Positive environmental changes due to COVID-19

Positive environmental changes due to COVID-19

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Yang Liu

Shenzhen, China’s weather and air appears to be in great condition during shelter in place.

While COVID-19 continues to spread around the globe, the earth itself is having positive benefits from the time citizens are spending indoors, April, 23.

Since Italy’s national lockdown due the hard impact of the pandemic, positive environmental changes have been noticed. The Venice canals, known for their murky waters that are infused with pollution, are almost clear.

The city of Delhi skies, normally polluted with thick fumes and industrial exhaust, are shown as blue today.

In the states, New York’s carbon monoxide emissions are down 50 percent. In Los Angeles, smog and pollution have dramatically decreased, recording its cleanest air it has seen since 1980.

The following tweet from the Lonely Planet discusses how previously Californias Yosemite National Park black bears would shy away from human presences. But since the absence of visitors rangers have recently recorded of more sightings of the bears along with other animals.

Though these positive benefits shown are temporary, to learn more on how to bring awareness to climate issues read Earth Day promotes climate change awareness, raises support through livestreams. 
To help fight against pollution and recycle, check out the Keep America Beautiful website for information.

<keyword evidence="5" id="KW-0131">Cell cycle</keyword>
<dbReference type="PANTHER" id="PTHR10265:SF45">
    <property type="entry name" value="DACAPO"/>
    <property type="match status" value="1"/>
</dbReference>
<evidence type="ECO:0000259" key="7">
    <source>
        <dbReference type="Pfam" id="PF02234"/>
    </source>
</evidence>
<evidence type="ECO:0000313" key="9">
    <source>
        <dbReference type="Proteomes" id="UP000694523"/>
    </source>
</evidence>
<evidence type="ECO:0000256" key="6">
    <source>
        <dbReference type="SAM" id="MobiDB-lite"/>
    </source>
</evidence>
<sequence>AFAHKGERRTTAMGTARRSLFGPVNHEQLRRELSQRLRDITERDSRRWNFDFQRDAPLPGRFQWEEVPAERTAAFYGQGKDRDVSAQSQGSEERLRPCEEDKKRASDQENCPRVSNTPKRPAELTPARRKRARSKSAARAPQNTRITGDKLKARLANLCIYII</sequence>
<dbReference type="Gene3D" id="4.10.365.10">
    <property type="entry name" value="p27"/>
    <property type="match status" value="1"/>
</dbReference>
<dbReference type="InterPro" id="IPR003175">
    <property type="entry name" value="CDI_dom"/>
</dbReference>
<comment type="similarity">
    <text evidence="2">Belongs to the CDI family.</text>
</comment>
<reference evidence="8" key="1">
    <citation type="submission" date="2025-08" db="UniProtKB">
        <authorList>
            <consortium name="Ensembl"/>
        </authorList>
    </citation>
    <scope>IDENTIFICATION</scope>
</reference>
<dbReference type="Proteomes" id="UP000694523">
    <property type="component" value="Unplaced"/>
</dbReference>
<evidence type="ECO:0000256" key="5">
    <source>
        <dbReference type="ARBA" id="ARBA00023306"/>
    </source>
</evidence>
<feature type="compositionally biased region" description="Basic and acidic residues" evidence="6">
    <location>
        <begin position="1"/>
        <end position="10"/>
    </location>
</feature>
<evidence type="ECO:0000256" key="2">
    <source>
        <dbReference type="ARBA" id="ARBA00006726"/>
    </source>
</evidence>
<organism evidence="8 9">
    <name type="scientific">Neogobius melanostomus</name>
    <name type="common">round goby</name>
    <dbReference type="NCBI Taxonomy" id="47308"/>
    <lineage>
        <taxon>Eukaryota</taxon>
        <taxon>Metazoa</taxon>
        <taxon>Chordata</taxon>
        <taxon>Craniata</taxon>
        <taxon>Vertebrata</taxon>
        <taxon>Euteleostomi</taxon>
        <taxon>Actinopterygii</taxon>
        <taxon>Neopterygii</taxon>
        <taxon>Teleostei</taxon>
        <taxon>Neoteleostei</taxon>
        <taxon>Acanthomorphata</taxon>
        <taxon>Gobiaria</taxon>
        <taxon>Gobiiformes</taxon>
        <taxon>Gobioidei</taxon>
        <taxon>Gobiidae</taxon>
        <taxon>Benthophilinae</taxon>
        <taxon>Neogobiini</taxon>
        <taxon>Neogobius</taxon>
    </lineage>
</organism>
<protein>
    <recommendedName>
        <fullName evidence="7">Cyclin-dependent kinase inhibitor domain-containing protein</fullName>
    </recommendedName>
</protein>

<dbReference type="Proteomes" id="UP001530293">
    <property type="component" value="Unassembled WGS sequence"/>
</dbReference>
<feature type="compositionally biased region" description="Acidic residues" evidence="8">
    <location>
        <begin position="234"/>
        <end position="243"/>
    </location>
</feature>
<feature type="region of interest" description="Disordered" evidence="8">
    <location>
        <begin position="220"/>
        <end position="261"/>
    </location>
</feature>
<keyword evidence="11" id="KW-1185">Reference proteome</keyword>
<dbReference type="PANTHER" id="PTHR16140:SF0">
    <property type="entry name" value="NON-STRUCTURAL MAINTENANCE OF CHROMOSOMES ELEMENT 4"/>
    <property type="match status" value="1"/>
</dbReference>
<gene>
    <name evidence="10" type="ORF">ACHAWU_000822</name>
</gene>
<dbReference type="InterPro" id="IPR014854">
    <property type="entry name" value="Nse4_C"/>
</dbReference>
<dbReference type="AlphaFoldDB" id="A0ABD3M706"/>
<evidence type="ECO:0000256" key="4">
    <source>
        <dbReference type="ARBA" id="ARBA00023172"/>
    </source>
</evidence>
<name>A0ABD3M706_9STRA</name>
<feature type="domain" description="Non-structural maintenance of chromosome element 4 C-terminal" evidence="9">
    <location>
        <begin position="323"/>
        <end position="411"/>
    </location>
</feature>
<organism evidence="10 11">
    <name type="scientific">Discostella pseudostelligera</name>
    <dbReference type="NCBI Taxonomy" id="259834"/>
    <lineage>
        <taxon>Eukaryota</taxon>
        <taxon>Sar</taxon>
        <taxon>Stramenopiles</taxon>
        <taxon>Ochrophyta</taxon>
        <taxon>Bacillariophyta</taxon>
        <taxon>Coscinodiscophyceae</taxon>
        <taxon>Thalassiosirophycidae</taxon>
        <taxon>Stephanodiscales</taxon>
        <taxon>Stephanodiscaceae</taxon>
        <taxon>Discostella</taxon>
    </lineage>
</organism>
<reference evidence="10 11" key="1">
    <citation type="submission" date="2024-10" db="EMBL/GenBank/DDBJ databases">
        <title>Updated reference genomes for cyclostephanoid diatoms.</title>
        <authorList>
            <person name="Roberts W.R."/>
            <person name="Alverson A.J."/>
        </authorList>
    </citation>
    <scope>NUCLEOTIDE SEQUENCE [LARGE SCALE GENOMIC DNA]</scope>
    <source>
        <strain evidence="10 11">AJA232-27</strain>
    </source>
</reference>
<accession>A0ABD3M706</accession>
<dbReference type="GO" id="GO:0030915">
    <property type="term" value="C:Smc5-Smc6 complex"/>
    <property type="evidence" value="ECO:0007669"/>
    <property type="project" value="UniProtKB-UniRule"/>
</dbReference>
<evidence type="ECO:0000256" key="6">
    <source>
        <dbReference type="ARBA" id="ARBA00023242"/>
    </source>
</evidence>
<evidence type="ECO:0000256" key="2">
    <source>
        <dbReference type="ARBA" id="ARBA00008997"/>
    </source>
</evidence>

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By |2020-05-02T12:20:26-07:00April 23rd, 2020|Feature Photo, News, Photos 2019-20|

About the Author:

Sarah Smith
First year photojournalist, Sarah Smith, ‘21, joined The Feather Online, inspired by former students’ success. Smith strives to improve her writing and photography skills, as well as stepping out of her comfort zone. Not only a part of The Feather, Smith co-captains her tennis team, involves herself in cheerleading, is a member of the California Scholarship Federation (CSF), partakes in a mentoring program, Sister to Sister and regularly volunteers at her church. As a second generation Mexican American, Smith plans to be the first in her family to attend college at a four-year university, majoring in Liberal Arts and minoring in marketing as well as playing tennis. After obtaining her degree, she plans to become a teacher at an elementary school, additionally using skills gained from The Feather, Smith plans on running a photography business as a side income.

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